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Lewis - Grant Report
Thomas Gerbasi

Too Big?  Lewis Too Much For Green Grant

It was billed as “Too Big”, but in five minutes and 53 seconds, 6’5 Lennox Lewis proved to be too much for 6’7 Michael Grant, as the undisputed (I know about the WBA, who cares?) champion retained his title with a swift and brutal second round knockout before a raucous crowd at New York City’s Madison Square Garden.

After saying “God Bless” to his opponent after the pre-fight instructions Grant (31-1, 22 KOs) looked to baptize the champ at the opening bell, as he tried  to catch Lewis cold with one of an assortment of haymakers.  Lewis didn’t look too comfortable at being drawn out of his usual lethargic pace, but he soon warmed to the task.  After a couple of wild rushes by Grant ended up in clinches, a right on the top of the head sent the 27 year old Grant to the canvas.  It was Grant’s third trip to the canvas in his last two bouts.  The Norristown, PA resident made it to his feet, but seconds later another Lewis right hand and a wild tangle of arms and legs found Grant  the recipient of another count from referee Arthur Mercante Jr.  As the wild first round drew to a close, a vicious…you guessed it…right hand dropped Grant as if he had been shot.  Amazingly, he made it to his feet and to the bell.

Between rounds, Grant’s trainer Don Turner sounded like he was going to have a heart attack as he tried to save his charge’s sinking ship.  It was to no avail.  Grant’s legs were still unsteady as the second stanza began, and Lewis was now the aggressor, looking for the finisher as his opponent held on for dear life.  Late in the second, Lewis found Grant’s head around his stomach area; a split second later, with the help of a glove to hold his head steady, Lewis had ended matters with a brutal right uppercut.  The end came at 2:53 of the second.

Lewis’ management team obviously saw a good thing when Grant barely survived his fight against Andrew Golota, and they moved mountains to make sure this fight happened.  It was the perfect fight for Lewis, a chance to blow out a heavily hyped, unbeaten challenger.  Lewis did his job, and now will look towards a lucrative fight with Mike Tyson, every heavyweight’s lottery ticket.

As for Grant, it’s been painfully obvious to all but the most biased observers that the 6’7 giant is a long way from being a top heavyweight.  He gets hit with punches that Butterbean could slip with ease; his power is not anything to brag about; and I think that after five knockdowns in two fights, his chin is somewhat questionable.  The jury is definitely out on Grant.  Nice guy? Yes.  Ton of heart? Most definitely.  Future heavyweight champ?  Not likely.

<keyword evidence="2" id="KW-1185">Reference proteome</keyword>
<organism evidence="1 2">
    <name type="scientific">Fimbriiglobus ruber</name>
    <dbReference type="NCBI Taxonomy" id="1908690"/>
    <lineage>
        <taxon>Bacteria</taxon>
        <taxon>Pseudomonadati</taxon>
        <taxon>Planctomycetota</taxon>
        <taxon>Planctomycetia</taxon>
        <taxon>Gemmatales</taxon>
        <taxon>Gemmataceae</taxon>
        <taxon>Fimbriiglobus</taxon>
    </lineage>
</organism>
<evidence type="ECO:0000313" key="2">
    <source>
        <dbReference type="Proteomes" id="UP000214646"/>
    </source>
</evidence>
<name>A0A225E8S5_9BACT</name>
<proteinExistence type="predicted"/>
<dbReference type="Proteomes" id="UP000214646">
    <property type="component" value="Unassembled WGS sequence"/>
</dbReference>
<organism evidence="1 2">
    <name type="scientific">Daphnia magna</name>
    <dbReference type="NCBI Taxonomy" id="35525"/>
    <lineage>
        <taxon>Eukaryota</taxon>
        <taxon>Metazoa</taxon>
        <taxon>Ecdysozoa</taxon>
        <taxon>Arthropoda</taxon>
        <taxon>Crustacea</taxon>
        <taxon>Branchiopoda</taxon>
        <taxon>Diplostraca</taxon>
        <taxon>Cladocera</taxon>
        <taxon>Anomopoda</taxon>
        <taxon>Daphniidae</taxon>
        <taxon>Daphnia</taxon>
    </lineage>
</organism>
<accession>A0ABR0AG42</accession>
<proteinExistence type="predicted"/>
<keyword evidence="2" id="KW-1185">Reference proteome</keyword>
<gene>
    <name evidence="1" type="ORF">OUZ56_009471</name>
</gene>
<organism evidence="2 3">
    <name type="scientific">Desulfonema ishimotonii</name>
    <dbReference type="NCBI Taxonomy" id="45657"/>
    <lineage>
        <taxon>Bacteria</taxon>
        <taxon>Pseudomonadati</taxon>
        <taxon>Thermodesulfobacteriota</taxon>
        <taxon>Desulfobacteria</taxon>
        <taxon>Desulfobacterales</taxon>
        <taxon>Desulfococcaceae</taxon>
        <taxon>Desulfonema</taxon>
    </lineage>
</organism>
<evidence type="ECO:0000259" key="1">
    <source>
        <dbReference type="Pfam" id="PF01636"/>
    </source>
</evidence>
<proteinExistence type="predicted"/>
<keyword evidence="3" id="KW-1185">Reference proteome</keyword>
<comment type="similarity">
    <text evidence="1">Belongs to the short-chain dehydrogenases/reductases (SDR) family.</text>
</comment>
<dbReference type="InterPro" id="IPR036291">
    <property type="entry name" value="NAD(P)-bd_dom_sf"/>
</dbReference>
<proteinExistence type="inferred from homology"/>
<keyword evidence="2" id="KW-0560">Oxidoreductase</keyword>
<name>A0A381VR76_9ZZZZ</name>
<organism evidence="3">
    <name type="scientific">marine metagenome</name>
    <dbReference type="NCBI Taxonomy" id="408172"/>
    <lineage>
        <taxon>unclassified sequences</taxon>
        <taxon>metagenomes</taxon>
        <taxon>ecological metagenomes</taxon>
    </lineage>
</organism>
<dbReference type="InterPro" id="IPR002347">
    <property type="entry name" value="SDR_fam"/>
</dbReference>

In the night’s co-feature, camouflage-clad Paul Ingle went to war with Junior Jones and almost left the Garden ring without his IBF featherweight belt.  But luckily for Ingle, Junior Jones continues to be “Poison” to himself, breaking hearts once again by snatching defeat from the jaws of victory.

Jones, one of the most consistently entertaining fighters in the sport for the last few years, took a lead into the 11th round against the once beaten Ingle.  Jones’ weak stamina, legs, and chin made sure he didn’t see round 12.

Ingle, a whirling dervish of a fighter, stalked Jones from the opening bell.  But Jones, with new trainer Teddy Atlas in his corner, established enough activity of his own between his left jab and straight right hand.  The fight was close and entertaining through the first seven rounds, with Ingle holding a slight edge. 

After the seventh, Atlas gave Jones one of his trademark pep talks, asking Jones if 15 minutes (5 rounds) would be worth 20 years of hard work.  Jones obviously listened to Atlas, as he came storming out of the corner in round eight.  After a solid eighth round, a straight right dropped Ingle on the seat of his pants.  The crowd roared for the hometown kid, and Jones seemed to be on his way to victory.  But as in all his losses, Jones’ chin and gas tank gave out.  A left by Ingle stunned Jones late in the 10th, and in the 11th, the Englishman finished the job, scoring one knockdown before a staggering Jones was rescued by referee Steve Smoger at the 1:16 mark of round 11. 

Junior, it’s time to hang ‘em up buddy.  You’ve given us too many great battles to put yourself in harm’s way by continuing to fight.

In other undercard action:

Arturo Gatti made his welterweight debut by decapitating another outmatched foe.  This time it was Indiana’s Eric Jakubowski who tasted Gatti’s “Thunder”, losing via 2nd round TKO.

Speaking of thunder, heavyweight curiosity Wladimir Klitschko made his Garden debut a successful one, wiping out overwhelmed David Bostice in two rounds.  Three knockdowns in just over four minutes of action caused referee Joe Santarpia to stop the mismatch.

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